Industrial motion control is typically about causing motors, especially servomotors, to move machines in specific ways. Often, we want the machines to move in ways that humans do — but faster, more precisely, or in circumstances that are not safe for humans.
An alternative that might be part of the future of robotics is automating the use of tools which humans generally use. Robots have been programmed to fill automatic dishwashers and to wield hammers, for example.
Why has this idea taken so long to take hold? It still seems a little surreal to a lot of people, but that sense of strangeness is only part of the reluctance to automate the use of human tools.
Another part might be the fear of putting people out of jobs, a continuing thread in conversations about automation. Emergency room nurses who admit that much of their job consists of raising and lowering a tray of tools still vigorously resist the idea that a robot could take over that part of the job and free them to do things that a robot can’t do. There is a fear that delegating human jobs to robots is more dangerous — in terms of potential job loss — than automating machines.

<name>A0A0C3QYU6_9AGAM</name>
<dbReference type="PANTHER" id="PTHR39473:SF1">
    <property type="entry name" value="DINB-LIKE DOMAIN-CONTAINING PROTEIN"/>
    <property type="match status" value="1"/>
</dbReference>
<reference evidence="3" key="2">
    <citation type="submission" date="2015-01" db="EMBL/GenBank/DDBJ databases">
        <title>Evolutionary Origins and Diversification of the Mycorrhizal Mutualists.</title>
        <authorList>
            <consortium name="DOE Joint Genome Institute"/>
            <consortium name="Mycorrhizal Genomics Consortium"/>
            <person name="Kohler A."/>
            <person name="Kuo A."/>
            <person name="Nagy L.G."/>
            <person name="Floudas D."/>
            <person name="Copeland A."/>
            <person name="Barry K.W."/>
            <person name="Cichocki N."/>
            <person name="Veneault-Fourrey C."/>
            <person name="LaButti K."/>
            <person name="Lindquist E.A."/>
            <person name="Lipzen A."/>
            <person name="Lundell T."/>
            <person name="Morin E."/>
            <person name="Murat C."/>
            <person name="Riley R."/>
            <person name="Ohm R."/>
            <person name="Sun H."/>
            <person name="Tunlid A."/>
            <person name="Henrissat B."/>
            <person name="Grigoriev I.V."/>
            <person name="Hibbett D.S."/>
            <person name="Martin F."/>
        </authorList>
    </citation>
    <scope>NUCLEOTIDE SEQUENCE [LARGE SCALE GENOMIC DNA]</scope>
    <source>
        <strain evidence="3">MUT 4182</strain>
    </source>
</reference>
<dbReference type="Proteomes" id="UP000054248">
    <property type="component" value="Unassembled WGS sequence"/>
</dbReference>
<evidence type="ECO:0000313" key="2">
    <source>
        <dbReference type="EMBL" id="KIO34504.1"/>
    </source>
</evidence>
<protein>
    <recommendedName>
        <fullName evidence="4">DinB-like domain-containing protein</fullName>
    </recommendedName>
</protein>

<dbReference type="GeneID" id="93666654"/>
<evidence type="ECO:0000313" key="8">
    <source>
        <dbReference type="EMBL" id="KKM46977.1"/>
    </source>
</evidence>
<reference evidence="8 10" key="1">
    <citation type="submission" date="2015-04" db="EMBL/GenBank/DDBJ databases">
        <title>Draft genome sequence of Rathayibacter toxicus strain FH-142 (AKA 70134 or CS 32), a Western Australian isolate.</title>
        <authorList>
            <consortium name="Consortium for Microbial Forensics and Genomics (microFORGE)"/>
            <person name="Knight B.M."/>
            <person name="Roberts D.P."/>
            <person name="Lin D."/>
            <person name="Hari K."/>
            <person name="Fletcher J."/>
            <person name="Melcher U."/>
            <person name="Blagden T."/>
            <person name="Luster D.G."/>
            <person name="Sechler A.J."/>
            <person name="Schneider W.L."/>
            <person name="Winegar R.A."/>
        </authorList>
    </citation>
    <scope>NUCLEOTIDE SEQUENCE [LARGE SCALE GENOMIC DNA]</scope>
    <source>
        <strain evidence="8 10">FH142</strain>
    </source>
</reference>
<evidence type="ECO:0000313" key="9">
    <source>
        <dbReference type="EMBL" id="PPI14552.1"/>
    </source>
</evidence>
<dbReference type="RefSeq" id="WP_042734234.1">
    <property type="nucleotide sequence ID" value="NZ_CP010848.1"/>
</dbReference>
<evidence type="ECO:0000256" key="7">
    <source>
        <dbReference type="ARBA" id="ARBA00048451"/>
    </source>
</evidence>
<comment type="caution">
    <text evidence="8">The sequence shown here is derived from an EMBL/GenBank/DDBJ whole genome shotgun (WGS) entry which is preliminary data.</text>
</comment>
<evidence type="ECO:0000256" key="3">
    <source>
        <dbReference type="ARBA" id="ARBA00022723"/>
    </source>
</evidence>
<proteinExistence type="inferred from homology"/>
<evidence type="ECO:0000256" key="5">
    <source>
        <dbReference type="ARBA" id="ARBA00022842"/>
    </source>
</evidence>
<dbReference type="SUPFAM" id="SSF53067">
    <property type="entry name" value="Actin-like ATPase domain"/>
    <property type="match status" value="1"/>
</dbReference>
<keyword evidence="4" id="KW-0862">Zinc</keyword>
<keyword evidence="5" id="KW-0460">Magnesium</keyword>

There’s also the fact that until recently automating work that required dexterity was impossible. Automating a Roomba is one thing; automating a machine that can handle the attachments on a vacuum cleaner would be a lot harder to do. Now multiple servomotors can work together to control actions with an amazing degree of precision and delicacy.
Still, servomotors can only do what they’re programmed to do. No servomotor — and at this stage of technological development, no robot, either — will think of picking up an object and making it into a tool or using it as a tool. Since the use of tools requires problem solving and judgement, we probably won’t see robot construction workers any time soon, even though a machine can drive nails into a specified location.
We also won’t see robots repairing your servomotors, drives, or controls. If you have Indramat motion control systems needing a helping hand, call us.